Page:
When I was 15 years old I had two dreams about what I wanted to do with my future. I wanted to study arts at Monash University and to be a journalist.
My family used to drive past Monash's main campus and I would look wide-eyed at the multi-storey buildings and formidable grounds. I'd think
I am going to go there one day.
However, when I finished school, I didn't quite qualify for the more prestigious courses. But a diploma course in professional writing captured my interest. I hoped I would find work where I could use my writing skills.
I was lucky enough when I was allowed to write at my first job. This was thanks to the great marketing team at my job network agency. But this was not the case in later jobs. Like any young worker, particularly one with a disability, I was happy to take opportunities offered even if they weren't my dream job.
Sadly, after several years of working successfully, I found myself unemployed for some time. I decided to apply for a teaching course as this career had always intrigued me. It was very exciting when I was accepted into the course. While I really enjoyed university life and did well academically, I struggled terribly with the classroom placements. This seemed largely due to my disability. Nobody seemed to know how to adapt the teaching demands to my physical limitations.
I faced some challenges because of these limitations. It was difficult to stand for long periods to write on the board. It was hard marshalling children and constantly keeping an eye on them.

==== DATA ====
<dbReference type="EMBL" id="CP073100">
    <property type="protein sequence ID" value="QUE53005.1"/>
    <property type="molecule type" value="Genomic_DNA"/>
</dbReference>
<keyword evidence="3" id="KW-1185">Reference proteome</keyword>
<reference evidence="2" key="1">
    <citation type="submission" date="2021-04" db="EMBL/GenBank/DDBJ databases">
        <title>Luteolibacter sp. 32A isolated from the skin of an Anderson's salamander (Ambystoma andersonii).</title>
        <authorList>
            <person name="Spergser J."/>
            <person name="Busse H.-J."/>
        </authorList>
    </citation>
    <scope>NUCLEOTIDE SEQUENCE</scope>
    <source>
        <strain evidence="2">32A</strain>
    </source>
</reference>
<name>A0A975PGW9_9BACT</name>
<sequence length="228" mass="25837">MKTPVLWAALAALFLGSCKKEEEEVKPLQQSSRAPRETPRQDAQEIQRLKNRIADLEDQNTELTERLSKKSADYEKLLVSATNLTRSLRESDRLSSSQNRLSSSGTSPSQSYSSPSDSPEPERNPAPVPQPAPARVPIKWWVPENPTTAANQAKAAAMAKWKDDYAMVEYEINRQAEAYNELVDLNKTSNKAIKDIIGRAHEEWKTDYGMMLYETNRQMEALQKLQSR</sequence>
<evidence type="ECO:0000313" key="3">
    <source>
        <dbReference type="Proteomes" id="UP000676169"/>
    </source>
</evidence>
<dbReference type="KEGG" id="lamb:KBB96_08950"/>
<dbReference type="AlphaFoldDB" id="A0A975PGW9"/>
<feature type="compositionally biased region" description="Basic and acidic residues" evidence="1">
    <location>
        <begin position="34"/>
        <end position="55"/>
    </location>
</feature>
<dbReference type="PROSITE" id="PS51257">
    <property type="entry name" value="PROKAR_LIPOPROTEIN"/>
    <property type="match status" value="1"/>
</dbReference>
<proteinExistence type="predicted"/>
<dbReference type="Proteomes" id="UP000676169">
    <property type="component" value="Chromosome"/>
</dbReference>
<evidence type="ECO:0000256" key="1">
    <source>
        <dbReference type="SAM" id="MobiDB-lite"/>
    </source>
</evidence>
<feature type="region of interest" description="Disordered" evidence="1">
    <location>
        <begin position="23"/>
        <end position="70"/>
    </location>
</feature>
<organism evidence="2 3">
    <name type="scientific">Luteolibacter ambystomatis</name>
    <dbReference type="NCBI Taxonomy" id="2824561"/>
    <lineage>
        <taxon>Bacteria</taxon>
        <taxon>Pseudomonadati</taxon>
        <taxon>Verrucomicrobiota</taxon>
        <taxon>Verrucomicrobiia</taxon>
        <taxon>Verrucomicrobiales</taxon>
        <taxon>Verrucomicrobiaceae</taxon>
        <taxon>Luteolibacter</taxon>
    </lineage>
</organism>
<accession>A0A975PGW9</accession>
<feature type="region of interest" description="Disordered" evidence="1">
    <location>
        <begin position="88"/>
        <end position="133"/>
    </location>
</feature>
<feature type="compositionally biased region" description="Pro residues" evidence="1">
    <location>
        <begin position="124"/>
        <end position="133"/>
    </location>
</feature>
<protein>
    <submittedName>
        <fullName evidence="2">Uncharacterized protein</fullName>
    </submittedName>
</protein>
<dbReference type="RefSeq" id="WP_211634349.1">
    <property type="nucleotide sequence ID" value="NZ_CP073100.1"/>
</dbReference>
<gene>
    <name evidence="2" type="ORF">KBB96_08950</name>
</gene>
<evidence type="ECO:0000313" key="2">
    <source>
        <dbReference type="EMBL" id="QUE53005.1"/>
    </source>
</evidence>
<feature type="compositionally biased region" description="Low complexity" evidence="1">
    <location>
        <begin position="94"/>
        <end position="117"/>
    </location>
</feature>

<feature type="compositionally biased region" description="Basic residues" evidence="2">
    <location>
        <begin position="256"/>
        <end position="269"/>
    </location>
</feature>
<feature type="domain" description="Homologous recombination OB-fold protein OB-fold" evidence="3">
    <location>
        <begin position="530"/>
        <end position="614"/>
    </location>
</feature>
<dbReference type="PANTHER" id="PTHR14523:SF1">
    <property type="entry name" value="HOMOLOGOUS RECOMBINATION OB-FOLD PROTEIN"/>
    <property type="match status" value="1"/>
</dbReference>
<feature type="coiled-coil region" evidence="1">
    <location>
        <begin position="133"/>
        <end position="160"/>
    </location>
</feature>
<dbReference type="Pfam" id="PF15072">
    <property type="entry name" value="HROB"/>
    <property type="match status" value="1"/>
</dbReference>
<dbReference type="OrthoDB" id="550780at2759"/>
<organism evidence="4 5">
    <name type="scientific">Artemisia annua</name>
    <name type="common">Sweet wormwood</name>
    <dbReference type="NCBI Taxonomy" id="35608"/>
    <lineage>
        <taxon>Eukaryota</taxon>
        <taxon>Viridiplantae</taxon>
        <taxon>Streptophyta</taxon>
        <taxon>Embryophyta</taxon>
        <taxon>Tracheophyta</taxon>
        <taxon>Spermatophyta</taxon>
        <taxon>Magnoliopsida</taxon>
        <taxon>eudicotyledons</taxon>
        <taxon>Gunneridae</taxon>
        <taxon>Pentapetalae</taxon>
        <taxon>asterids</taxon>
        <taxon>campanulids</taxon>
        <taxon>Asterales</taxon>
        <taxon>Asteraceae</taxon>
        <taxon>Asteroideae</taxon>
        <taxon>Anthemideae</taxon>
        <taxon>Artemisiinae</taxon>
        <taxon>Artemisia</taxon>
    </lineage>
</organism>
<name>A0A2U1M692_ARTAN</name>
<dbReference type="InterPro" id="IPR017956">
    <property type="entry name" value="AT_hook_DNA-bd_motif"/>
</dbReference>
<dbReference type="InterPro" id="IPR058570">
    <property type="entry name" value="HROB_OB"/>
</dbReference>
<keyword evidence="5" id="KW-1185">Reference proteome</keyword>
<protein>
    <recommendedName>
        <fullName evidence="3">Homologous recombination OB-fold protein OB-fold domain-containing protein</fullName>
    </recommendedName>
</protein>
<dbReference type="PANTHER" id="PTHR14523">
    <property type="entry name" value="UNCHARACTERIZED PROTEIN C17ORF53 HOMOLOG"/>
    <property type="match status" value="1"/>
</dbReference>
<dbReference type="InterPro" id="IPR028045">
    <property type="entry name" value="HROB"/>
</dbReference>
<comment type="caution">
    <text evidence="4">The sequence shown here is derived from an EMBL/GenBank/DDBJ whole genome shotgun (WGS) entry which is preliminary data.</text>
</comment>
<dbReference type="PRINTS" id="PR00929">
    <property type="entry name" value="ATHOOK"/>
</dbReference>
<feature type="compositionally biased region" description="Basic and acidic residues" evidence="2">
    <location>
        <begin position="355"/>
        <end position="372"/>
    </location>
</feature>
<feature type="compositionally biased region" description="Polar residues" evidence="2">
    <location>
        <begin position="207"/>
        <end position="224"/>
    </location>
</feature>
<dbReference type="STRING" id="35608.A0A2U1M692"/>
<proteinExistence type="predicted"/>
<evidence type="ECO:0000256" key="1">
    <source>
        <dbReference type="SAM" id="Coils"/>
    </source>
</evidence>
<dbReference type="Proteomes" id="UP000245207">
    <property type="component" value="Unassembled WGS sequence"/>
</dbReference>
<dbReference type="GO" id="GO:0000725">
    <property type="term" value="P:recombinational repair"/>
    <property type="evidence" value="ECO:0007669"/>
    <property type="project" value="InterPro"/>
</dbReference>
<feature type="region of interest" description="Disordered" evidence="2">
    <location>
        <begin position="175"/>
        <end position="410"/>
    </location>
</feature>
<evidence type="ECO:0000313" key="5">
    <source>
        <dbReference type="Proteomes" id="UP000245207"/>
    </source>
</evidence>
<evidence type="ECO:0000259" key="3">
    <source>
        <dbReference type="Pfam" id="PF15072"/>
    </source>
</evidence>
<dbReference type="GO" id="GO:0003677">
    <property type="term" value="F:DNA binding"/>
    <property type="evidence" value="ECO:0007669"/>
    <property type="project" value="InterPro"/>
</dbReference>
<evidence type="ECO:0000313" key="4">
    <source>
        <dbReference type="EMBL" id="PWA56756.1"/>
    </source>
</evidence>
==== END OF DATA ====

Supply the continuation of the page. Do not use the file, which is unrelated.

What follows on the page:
An episode that is humorous now, but was unsettling at the time, was when I took my own materials to my first maths lesson. By the end of the lesson the room was strewn with materials like buttons and blocks. It was chaos. The teacher said I had to be careful about the amounts of material I gave each child. I realised how much I still needed to learn to manage the classroom.
It didn't help that the course only offered a few weeks of classroom practice every year. I persisted tenaciously with my study for a few years but finally had to give up on this dream. It became clear the course didn't allow me the time to master the needed skills.
Around this time I was accepted into the arts course at the Monash campus I had dreamed of so long ago. I knew this was something I could do well.
Last year I successfully completed an Honours degree in English. Now this year I have been accepted as a contributor on the DiVine website. In part, I am achieving the second part of my teenage ambition to be a journalist of sorts. Despite all the ups and downs I have been through, it is great to be achieving things I have wanted to do all my life.